If you’ve ever daydreamed o standing at an Olympic podium or delivering a big award speech, you probably pictured yourself as a winner. But according to today’s guest, marketing professor Monica Wadhwa, maybe you should imagine yourself as a runner-up. In this episode, Monica talks about why getting close to – but not quite achieving – triumph actually helps us gain the energy and motivation we need to chase after our goals, and shares tips on how we can change our mindset and create almost wins that will put us on the path to success.
Humans: we've got Big Feelings. From happiness to regret, delight to frustration, we all experience a rollercoaster of emotions. But while it's become more acceptable to talk about and even embrace them, it still feels like there is a stigma around admitting that you're grappling with a less-than-positive feeling. Mollie West Duffy (Chris’s wife!) and Liz Fosslien (not Chris’s wife!) are the co-authors of two celebrated books about feelings, “No Hard Feelings: The Secret Power of Embracing Emotions At Work” and “Big Feelings: How to Be Okay When Things Are Not Okay.” In this episode, they share thoughtful insights on the across-the-board importance of talking about our emotions as well as offer tips on how to identify, manage, and learn from the big feelings that make us all human.
We experience rejection all the time–in job interviews, while dating, when pitching a story or even trying to join a new club or activity. But if rejection happens so often, why is it so scary? And worse, what if our fear of being rejected is keeping us from going after the things we want? Jia Jiang is kind of a rejection expert–he’s gone from a career in the corporate world to the risky world of entrepreneurship. To conquer his fear of rejection, he started the 100 Days of Rejection Therapy blog, where he documented an experiment in which he willfully sought rejection on a daily basis. Now he’s authored a bestselling book, and owns a company dedicated to helping people overcome their fear of rejection. In this episode, he shares what he’s learned over the years on how to turn fear into triumph.
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Comments (33)

Amin Dayani

this podcast is absolutely superb as well as replete with invaluable orginalities

Sep 5th
Reply

Amin Dayani

amazing is it ?

Sep 5th
Reply

BunnyBoo

Very inspiring <3

Jul 20th
Reply

jack massie

far too many ads

Jun 28th
Reply

𝙼𝚊𝚎𝚍𝚎

it helped me sooo much🤩 thank youu

May 8th
Reply

M.K.A

Heard this was a favorite by listeners, and now know why Enlightening and heartfelt Perhaps it'll take time to find that special someone, but it's more important that that person feels special to you and vise versa Commitment is key, and from there stems respect, and ultimately, love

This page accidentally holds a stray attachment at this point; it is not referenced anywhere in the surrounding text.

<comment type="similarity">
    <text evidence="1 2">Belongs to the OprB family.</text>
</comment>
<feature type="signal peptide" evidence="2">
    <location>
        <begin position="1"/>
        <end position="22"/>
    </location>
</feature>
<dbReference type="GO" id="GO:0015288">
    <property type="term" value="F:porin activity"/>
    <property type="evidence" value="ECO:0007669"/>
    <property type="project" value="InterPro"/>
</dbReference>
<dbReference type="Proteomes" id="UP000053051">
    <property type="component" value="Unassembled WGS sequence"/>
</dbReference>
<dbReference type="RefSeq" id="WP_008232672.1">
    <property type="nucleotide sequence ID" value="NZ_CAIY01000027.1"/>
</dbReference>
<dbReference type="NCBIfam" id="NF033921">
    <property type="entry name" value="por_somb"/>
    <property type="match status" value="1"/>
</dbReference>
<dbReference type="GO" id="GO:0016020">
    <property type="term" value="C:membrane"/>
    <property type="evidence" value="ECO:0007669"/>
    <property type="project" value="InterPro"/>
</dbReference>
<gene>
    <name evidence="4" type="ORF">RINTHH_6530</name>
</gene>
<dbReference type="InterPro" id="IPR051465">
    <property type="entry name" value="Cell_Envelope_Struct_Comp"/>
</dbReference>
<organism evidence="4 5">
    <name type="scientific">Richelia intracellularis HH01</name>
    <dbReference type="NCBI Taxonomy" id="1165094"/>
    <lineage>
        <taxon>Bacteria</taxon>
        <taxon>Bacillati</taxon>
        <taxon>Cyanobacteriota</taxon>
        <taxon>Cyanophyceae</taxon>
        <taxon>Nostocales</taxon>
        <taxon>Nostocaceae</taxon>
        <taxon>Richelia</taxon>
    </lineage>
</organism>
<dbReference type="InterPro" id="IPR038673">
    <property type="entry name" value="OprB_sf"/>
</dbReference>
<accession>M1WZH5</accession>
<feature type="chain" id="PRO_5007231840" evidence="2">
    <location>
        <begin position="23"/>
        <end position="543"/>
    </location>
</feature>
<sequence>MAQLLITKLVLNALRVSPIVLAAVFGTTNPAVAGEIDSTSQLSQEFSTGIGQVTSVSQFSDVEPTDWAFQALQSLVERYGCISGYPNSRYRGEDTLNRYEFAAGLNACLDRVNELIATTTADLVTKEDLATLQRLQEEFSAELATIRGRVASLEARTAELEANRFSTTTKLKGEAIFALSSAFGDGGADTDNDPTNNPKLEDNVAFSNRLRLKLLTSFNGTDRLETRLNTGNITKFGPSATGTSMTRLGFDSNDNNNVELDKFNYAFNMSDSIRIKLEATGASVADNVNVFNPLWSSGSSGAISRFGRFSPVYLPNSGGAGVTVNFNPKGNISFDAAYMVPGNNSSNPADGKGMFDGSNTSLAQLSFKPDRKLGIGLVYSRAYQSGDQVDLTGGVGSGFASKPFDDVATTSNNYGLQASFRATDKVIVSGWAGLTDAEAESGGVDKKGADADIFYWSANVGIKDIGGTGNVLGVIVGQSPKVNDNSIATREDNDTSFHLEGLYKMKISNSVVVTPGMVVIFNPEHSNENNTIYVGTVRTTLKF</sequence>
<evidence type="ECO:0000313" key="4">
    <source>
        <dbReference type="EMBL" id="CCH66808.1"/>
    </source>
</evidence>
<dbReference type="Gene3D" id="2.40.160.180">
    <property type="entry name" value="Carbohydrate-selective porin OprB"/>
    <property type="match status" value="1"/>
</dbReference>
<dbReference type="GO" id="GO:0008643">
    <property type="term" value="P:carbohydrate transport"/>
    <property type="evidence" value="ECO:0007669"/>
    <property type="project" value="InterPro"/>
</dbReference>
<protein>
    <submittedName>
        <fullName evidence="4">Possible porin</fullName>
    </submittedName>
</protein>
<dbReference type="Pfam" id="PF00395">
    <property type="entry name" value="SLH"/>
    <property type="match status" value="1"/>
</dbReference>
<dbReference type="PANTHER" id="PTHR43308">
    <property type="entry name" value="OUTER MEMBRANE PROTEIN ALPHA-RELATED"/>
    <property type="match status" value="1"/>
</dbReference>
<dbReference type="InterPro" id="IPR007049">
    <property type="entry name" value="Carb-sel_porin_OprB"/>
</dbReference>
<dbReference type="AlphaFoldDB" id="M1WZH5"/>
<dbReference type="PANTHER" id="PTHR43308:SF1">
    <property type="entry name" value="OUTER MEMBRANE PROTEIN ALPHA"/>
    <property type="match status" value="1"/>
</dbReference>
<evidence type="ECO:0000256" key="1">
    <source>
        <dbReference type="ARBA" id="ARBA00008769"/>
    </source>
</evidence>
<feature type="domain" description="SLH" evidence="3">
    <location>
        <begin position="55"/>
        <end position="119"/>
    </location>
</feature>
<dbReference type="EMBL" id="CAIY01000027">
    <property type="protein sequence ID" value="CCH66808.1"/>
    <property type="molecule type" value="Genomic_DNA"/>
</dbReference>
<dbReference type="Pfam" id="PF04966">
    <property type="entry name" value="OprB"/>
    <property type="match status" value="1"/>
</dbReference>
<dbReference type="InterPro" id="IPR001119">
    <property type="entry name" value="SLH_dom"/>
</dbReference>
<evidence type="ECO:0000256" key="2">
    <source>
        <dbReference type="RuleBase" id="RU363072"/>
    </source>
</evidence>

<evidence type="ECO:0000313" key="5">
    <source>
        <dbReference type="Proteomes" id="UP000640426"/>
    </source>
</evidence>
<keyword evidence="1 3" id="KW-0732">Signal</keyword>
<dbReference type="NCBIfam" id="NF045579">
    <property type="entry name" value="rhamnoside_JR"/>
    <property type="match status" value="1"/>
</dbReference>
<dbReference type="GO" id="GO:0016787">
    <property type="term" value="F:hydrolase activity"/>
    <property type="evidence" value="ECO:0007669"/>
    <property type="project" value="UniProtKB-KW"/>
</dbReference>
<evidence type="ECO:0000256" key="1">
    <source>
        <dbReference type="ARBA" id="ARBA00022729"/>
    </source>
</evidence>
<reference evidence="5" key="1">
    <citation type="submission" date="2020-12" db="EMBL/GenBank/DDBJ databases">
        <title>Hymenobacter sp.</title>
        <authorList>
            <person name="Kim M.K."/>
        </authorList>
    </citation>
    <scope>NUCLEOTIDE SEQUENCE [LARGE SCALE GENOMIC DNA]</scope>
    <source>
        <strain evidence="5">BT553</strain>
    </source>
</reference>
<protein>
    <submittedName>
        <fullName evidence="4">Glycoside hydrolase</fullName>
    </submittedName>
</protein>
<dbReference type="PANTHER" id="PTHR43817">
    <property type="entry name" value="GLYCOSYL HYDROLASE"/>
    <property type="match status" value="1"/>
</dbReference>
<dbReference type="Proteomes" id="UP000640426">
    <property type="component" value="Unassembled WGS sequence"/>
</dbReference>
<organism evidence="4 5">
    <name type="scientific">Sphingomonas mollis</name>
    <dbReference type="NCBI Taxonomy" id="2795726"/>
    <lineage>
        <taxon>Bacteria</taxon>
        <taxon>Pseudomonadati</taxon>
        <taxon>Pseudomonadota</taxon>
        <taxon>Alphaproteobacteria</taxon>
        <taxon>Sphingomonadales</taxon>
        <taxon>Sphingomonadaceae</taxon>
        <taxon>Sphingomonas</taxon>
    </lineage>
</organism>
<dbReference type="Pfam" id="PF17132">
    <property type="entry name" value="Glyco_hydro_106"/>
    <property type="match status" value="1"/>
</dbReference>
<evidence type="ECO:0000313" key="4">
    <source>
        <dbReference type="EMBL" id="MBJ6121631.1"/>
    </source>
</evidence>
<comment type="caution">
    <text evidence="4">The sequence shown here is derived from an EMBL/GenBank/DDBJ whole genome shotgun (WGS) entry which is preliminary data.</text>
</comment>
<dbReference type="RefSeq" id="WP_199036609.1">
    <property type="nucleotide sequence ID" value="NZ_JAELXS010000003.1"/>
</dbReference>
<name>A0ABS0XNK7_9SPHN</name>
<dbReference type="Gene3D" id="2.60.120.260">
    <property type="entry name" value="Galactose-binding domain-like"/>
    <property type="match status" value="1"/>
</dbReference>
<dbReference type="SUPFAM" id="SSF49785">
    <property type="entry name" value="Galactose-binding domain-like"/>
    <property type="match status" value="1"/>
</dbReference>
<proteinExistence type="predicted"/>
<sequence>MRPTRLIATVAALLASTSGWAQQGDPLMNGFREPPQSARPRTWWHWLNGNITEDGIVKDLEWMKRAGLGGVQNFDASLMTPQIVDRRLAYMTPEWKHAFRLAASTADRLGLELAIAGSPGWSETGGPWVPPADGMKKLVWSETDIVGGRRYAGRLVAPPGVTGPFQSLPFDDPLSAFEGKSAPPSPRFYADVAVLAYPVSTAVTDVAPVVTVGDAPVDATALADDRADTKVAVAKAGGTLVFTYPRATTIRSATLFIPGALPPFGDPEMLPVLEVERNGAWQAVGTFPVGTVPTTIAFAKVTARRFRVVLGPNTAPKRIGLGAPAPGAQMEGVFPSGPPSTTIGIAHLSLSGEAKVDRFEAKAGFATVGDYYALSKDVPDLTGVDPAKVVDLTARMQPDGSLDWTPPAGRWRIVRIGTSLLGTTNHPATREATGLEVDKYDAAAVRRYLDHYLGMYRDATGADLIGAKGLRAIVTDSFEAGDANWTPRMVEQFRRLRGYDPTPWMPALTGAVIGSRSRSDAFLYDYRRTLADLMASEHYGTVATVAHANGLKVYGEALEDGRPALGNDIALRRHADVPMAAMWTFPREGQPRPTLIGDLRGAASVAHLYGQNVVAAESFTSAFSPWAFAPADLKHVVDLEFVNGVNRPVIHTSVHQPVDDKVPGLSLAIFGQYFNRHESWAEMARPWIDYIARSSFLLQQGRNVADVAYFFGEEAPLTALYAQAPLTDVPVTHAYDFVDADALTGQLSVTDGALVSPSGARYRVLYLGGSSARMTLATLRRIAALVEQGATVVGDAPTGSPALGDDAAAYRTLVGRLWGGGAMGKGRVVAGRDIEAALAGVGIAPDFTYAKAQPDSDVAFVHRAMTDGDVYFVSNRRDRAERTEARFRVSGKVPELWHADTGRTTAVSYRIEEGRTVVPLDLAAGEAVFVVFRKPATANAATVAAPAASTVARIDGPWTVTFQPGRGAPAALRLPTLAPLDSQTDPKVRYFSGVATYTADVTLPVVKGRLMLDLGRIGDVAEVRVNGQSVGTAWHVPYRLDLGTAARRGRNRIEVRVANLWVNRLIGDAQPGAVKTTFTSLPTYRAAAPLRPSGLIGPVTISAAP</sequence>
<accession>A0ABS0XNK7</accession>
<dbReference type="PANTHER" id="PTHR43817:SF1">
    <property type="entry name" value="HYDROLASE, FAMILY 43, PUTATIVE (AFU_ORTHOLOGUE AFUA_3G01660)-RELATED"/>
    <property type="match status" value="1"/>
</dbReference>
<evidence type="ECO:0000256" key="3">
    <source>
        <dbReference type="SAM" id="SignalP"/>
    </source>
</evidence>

Mar 25th
Reply

M.K.A

Heart-warming and inspiring This's also a personal belief, that we all have an influence, an impact, regardless of how we view ourselves. Our very existence dictates it Happy they made up and look forward to working with each other + build a more authentic and understanding bond 👏

Mar 22nd
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Elizabeth Twente

be encouraged

Jan 18th
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Dana Pellegrino

Regarding that guest, George...being a relationship "expert" doesn't give you the right to define love for other people and tell them how they should be choosing a partner 🙄 it's a bit pretentious to think that he can just generalize those two things for every person on the planet. His advice isn't that good either. Bad guest.

Dec 20th
Reply

Aubrey Pata

"That kind of language hurts people" - so obvious but powerful. Great podcast, thank you so much ❤️

Nov 9th
Reply

Aubrey Pata

"You don't want to make someone think it's undiscussable" That's absolutely true, I've let what I interpret as someone else wanting to stop the topic guide my reactions without even asking how they feel. I was probably wrong.

Nov 9th
Reply (1)

Aubrey Pata

A statement and a question does not make it a long question. They're two different types of question not two different lengths.

Nov 9th
Reply

Aubrey Pata

I like the host better than Celeste in regards to empathy. Sharing your own experience, when done appropriately, expands both total understanding and the comprehension of the both parties. Even if your suggestions or experience is not directly useful, the participants become more creative. 9.5/10 I have assisted in the other person opening their mind and understanding their heart. It doesn't matter if their solution is the opposite of yours as long as you got them thinking instead of being completely overwhelmed with emotions or confusion.

Nov 9th
Reply

Raymond

lmao this trash podcast spends like 1/4 to 1/2 of their episodes on commercials. thankful for the fast forward button. not ideal if you are hands free.

Aug 25th
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Boyama Online

Keep on trying! https://www.logobids.com/users/boyama

Aug 20th
Reply

Raymond

🤣🤦🏽‍♂️ zen priest

Jul 27th
Reply

Ralph Lawrence Perez

Having high inflation nowadays, even vegetables are too expensive. It is not a kind of poor people food. 😂

Jul 16th
Reply

Raymond

nothing quite as awful as recycled episodes... lame

Jul 7th
Reply

Raymond

she identifies as they/them...makes sense why she is so contradictory and unoriginal...

Jun 16th
Reply

mahsa safavi

fesenjon😍

Jun 10th
Reply